A cruel realization overtakes the sensitive convert to Naturalism. Seldom has there been a more sensitive convert than Thomas Hardy, who, although he flirted with Anglicanism because of his family and with the Baptists because of a friend, ended his days with a troubled faith in the indifferent, all-powerful will of the universe itself. As a sensitive mana poet, primarily, in his self-conceptionHardy struggled to salvage some nobility for humankind, some meaning for their blind-fated condition. In his worldview, however, humanity could never be something that transcended the natural order; men were always only one kind of life in a teeming cosmos. So in order for man to be ennobled, nature had to be ennobled (because a fragment of the whole cannot be nobler than the whole).
[...] This symbolic sacrifice seems intimately tied to the execution that we know occurs shortly afterward—although that execution is not shown to us in the words of the novel, this symbolic sacrifice powerfully standing in for an explicit description. Mini sacrifices are also strewn about the novel. The cart-ride to deliver honey, for example, is an expiatory sacrifice (that ends in blood—though not her own on this occasion) for the rowdy false jubilation of her father. In conclusion, Tess unquestionably functions as the face of nature throughout Hardy's [...]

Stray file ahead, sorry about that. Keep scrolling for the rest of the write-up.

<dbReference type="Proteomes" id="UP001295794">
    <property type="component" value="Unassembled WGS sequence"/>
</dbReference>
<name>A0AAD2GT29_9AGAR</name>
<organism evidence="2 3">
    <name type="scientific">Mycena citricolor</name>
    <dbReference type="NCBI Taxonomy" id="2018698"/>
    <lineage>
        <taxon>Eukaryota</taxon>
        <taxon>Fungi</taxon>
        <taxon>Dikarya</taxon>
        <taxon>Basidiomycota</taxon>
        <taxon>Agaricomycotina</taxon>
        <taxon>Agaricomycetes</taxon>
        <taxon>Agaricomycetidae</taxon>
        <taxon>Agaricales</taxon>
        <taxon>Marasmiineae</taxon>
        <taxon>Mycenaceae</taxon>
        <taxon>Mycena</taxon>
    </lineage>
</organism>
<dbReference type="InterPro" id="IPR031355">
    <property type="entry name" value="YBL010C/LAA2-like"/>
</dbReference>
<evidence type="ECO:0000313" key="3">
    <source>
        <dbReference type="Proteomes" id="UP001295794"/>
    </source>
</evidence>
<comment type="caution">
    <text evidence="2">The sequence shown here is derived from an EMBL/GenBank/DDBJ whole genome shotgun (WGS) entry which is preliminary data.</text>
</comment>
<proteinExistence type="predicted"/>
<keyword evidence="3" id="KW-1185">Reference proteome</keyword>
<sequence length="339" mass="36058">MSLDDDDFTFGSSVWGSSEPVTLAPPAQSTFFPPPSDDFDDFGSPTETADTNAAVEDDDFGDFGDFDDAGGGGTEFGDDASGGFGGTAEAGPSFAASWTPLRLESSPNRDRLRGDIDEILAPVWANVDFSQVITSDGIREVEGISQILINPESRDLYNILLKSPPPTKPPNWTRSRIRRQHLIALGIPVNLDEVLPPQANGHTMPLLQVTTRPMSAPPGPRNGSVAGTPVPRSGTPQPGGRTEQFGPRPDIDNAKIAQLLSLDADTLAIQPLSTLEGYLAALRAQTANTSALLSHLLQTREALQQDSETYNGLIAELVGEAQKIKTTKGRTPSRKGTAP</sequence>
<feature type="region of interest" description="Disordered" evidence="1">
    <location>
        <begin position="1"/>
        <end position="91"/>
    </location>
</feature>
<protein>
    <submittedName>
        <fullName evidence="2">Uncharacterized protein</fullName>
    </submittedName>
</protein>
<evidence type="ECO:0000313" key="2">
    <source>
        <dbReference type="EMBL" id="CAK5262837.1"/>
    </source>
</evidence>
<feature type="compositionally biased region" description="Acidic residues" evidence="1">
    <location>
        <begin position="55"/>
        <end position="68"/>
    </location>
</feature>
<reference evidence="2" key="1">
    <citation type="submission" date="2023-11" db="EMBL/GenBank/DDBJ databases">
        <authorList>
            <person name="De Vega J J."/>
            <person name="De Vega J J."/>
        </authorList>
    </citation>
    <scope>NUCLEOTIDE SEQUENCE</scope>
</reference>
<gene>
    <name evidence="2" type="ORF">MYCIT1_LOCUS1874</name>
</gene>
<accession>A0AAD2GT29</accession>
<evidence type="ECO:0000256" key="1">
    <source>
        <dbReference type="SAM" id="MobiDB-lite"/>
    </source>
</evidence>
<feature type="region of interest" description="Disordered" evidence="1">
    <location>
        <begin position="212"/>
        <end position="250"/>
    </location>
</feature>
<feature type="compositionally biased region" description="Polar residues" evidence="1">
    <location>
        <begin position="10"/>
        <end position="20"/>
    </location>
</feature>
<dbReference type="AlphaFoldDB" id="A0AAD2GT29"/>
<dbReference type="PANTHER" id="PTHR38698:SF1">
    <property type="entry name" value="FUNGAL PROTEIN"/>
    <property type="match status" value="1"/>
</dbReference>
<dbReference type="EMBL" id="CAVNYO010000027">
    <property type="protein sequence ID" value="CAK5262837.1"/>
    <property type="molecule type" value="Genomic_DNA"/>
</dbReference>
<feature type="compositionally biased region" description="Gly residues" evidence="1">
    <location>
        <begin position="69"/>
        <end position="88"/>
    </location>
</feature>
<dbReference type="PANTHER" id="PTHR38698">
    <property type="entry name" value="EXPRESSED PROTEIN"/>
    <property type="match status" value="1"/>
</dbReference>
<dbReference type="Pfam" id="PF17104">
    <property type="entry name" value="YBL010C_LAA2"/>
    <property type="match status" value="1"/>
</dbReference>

[...] Tess seems to be having a mystical experience of touching the soul of nature consciously—an instantiation of the constant communion she typically experiences without noticing it. The novel in a microcosm then occurs: because of a society-instituted concatenation of events, tragedy strikes. In the middle of Tess's vision, her cart crashes and her horse dies. Child of nature, Tess is the collateral damage of unnatural events. The Face of the Face of Nature One of the extraordinary proofs of Tess's role as the face of nature is the way that nature serves as her face. [...]
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